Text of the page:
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Eating Meat And Gaining Weight

A new study published in the American Journal of Clinical Nutrition is reporting an association with eating meat and weight gain. This is a fairly robust epidemiological study, but at the same time is a good example of how such information is poorly reported in the media, leading to public confusion.

The data is taken from the European Prospective Investigation into Cancer and Nutrition–Physical Activity, Nutrition, Alcohol, Cessation of Smoking, Eating Out of Home and Obesity (EPIC-PANACEA) project. This is a long-term epidemiological study involving hundreds of thousands of individuals, and is therefore a great source of data. We are likely to see many publications from from it. This one looked at the association of meat eating –- poultry, red meat, and processed meat -– with total weight.

From the methods:

A total of 103,455 men and 270,348 women aged 25–70 y were recruited between 1992 and 2000 in 10 European countries. Diet was assessed at baseline with the use of country-specific validated questionnaires. A dietary calibration study was conducted in a representative subsample of the cohort. Weight and height were measured at baseline and self-reported at follow-up in most centers. Associations between energy from meat (kcal/d) and annual weight change (g/y) were assessed with the use of linear mixed models, controlled for age, sex, total energy intake, physical activity, dietary patterns, and other potential confounders.

They found that an increase in 240 grams per day of meat in the diet was associated with a 2kg increased weight after 5 years (that’s about 5 pounds, or 1 pound per year). The BBC reported this study as finding:

A European study of almost 400,000 adults found that eating meat was linked with weight gain, even in people taking in the same number of calories.


Although it is not clear why meat would lead to weight gain in people eating the same number of calories, one theory is that energy-dense foods like meat alter how the body regulates appetite control.

I find that conclusion problematic in several ways. Let’s look at the study design.

One primary weakness is that weight (after the initial weighing) was self-reported in most centers. This is a odd study design, and I can only assume this was a matter of practicality. Regardless of reason, self-reported weight is a major weakness. However it pales in comparison to the fact that total caloric intake was estimated, not rigorously controlled. To put this into perspective, 1 pound per year is 3,500 Calories, or 67 Calories per week on average. There is no way someone can estimate their caloric intake within 67 Calories per week –- that’s less than 10 calories per day.

The notion that appetite control was responsible for the findings also contradicts the assertion that total caloric intake was the same –- appetite can only affect weight by increasing caloric intake. The correlation itself is in question because of the self-reported weight. But if we take the correlation as a given, the easiest explanation is that people who consume more meat also tend to consume slightly more calories, which add up over the years. Another possibility is that increased consumption of meat might also correlate with slightly less physical activity.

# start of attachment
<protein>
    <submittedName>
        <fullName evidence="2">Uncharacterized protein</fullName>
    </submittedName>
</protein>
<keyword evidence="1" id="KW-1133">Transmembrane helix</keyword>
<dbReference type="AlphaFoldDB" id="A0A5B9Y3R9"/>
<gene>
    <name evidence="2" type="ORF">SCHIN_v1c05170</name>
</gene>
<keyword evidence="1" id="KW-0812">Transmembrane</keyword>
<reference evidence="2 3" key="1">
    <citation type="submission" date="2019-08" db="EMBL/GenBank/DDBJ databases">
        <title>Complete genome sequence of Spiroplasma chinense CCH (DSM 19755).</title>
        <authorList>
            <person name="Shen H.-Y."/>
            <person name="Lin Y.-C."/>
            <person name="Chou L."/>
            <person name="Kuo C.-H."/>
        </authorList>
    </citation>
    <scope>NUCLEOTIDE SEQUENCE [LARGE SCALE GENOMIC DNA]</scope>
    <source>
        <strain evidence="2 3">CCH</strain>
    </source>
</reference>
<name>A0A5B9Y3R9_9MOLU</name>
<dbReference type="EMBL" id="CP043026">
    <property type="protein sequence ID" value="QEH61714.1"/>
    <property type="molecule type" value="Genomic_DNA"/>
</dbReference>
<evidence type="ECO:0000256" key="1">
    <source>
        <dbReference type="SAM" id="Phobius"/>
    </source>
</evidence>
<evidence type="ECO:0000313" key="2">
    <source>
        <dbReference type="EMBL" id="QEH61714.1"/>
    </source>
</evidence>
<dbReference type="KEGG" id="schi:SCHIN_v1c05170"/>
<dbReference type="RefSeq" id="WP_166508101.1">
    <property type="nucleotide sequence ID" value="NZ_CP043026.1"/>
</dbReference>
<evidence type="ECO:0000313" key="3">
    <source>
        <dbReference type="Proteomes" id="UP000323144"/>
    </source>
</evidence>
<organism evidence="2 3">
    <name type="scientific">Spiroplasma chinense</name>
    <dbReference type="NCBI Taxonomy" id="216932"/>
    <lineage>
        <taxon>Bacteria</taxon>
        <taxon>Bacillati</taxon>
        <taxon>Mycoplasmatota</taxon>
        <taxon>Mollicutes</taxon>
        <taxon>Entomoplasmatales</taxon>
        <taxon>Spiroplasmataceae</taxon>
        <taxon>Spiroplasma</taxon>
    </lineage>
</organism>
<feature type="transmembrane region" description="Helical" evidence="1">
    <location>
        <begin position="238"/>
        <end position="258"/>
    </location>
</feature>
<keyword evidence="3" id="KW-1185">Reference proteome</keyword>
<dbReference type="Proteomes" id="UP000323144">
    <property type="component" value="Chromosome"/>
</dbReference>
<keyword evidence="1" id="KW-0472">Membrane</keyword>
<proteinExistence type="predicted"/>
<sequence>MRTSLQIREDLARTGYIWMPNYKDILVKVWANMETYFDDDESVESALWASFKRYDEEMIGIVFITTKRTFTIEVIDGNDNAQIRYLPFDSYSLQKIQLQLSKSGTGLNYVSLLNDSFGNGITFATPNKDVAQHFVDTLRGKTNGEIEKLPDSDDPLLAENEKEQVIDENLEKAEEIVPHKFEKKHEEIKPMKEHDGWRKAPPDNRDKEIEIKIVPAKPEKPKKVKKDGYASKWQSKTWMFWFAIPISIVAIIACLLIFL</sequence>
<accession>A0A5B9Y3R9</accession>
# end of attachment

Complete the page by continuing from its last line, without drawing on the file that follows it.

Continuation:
Assigning a cause and effect is difficult because slight changes that are difficult to measure accurately can result in modest weight differences over years.

Also, the authors concluded:

Our results suggest that a decrease in meat consumption may improve weight management.

“Suggest” and “may” are appropriate in that statement, but were largely lost in the secondary reporting. Again –- even if we take the correlation as a given, this kind of data cannot be used to assign cause and effect. It cannot be concluded, in other words, that reducing meat will help reduce weight. Perhaps people who are more hungry for other reasons consume more meat, and if they cut down on their meat consumption they will just replace those calories with other sources.

Other studies show that it is the consumption of calorie-dense foods that correlate with weight gain, which can either be high fat and protein or high sugar. Calorie density seems to be the common element –- which makes sense as increased calorie density can easily lead to overeating total calories, and it only takes a small amount to result in the kind of weight differences typically reported by these studies.

What we don’t have is evidence that decreasing meat intake as an intervention aids in weight control.


This study is interesting, but ultimately does not add much to our knowledge of diet and weight. It is not evidence that diets with the same calories but of different types lead to different weight outcomes, as has been reported. It does add to the literature that suggests that calorie dense foods correlate with weight gain, and this is likely due to increased overall caloric intake. There may be other factors as well, such as total activity, effects on hunger, and even calorie efficiency -– how efficiently our bodies extract calories from certain foods.

But I am also struck in such studies, even intervention studies, by how small the difference are among the various diet types. This leads me to the conclusion that varying the ratios of macronutients (protein, carbohydrates, and fats) is of little ultimate utility in weight control. These studies get much attention in the media, but it is often much ado about nothing.

Meanwhile, the more significant factors are basic things like portion control and regular exercise. For health reasons other than weight control eating more vegetables is also a good idea, and this is also a good way to reduce total caloric intake.

*This blog post was originally published at Science-Based Medicine*

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